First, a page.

The Doctors—February 21, 2012
Phil: I am an active guy. I love to walk. I walk everywhere. Lately I have had serious pain in the hip and leg. It's difficult to walk short distances. it's slowed me down. it hurts to bend over and put on the socks. I am 58, but the pain in my hip makes me feel 88. What can I do to fix this to get back to my active self?
Doctor: How you feeling?
Phil: Okay. Except for this hip.
Doctor: We looked at the x-rays. You need a hip replacement. The good news is, the way we do it has changed so that the recovery is much quicker.
Host: We are here with orthopedic surgeon Dr. Michael Alexiades, from Hospital for Special Surgery in New York City, along with his patient, Phil. Dr. Alexiades you have a procedure that's a little different?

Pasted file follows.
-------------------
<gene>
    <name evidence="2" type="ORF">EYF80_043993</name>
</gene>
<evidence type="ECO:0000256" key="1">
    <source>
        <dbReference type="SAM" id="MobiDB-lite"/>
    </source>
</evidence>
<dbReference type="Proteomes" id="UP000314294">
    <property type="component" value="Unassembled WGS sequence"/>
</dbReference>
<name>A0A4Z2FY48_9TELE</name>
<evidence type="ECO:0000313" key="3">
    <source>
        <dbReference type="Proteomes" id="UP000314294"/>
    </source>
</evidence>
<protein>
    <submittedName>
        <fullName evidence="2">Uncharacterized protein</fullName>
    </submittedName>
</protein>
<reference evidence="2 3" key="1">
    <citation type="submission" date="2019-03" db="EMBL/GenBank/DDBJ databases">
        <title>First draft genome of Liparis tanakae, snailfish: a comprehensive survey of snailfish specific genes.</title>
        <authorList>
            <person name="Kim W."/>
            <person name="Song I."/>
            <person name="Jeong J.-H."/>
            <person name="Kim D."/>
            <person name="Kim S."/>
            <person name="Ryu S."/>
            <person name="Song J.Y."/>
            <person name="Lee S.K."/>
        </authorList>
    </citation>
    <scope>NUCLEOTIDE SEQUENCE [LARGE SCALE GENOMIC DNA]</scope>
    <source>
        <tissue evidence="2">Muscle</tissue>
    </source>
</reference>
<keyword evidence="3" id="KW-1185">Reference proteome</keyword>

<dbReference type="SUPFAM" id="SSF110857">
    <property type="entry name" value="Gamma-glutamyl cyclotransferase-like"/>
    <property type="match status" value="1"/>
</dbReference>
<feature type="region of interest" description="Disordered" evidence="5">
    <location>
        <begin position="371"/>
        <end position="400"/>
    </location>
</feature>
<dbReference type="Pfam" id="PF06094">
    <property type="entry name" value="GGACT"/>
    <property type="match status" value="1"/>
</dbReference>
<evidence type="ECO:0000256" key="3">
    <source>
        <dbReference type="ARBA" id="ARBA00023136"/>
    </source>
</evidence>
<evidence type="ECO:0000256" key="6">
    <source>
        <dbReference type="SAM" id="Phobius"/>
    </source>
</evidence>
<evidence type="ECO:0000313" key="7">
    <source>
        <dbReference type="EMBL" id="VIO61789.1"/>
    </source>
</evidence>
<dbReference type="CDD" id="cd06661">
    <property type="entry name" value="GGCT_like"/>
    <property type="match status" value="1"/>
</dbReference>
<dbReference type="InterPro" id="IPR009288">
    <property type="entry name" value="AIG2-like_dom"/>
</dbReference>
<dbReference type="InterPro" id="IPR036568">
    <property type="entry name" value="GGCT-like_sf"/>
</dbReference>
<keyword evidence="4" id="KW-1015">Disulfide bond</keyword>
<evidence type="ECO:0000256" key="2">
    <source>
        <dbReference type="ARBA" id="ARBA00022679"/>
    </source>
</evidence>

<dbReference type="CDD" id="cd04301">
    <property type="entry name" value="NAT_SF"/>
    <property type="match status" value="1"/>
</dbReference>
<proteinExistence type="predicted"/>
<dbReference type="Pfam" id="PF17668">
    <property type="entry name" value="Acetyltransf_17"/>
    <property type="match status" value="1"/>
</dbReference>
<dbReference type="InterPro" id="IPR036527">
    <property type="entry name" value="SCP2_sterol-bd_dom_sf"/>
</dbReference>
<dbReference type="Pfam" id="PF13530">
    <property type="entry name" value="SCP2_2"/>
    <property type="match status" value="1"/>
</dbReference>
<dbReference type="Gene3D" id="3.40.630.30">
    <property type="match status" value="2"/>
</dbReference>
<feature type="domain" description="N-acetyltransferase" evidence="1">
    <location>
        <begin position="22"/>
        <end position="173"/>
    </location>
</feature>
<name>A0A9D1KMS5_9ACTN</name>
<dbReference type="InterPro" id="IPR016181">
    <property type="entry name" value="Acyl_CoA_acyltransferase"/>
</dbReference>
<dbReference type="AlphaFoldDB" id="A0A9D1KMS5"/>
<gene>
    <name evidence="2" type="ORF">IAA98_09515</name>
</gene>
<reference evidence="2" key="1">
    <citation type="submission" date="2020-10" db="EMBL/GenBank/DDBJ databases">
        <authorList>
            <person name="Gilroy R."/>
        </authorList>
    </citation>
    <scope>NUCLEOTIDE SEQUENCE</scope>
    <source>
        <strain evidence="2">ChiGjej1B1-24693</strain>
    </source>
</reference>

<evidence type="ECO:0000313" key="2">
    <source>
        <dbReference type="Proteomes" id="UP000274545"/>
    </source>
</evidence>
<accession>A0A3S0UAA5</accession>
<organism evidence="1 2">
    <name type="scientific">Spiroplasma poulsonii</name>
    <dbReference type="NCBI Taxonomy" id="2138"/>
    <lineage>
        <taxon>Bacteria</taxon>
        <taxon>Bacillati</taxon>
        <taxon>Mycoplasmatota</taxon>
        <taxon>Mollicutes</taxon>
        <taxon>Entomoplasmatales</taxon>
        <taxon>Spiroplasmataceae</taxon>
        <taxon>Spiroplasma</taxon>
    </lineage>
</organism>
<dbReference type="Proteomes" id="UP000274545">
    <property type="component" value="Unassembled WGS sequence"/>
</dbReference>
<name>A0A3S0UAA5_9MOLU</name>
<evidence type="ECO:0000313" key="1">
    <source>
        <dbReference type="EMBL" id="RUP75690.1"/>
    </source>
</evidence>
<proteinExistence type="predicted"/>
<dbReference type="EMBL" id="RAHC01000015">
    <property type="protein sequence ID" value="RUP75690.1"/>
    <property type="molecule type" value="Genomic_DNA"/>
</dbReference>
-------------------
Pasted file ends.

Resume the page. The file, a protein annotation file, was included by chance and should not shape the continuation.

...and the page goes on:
Doctor: Yes, the anterior approach has been around for a long time. It's never been used for hip replacement regularly, until the last few years when new instrumentation and improvement in the techniques allowed us to go in without cutting any muscle tissue, allowing for less pain, quicker recovery and more return to normal function.
Host: We want to hear more about that, first, getting to the patient, Phil. How are you doing?
Phil: Pretty good. i made it to my niece's wedding.
Host: Were you on the dance floor? December 8th, correct?
Host: You wanted to go to this wedding. You ended up going to the wedding and you were out there on the dance floor. Look at that!
Host: What can we do to protect our hips?
Doctor: Maintain your weight at the appropriate level because for every pound you gain, you put another 2 and-a-half pounds of pressure on the hip. So keep yourself light. if you already have a diseased hip. See someone early. There are hip preservation types of procedures, arthroscopic, sometimes open, that prevent having to have a hip replacement.
Host: But in the end, Phil is back on the dance floor. That's what matters!
View the segment at thedoctors.com.
Learn more about anterior hip replacement.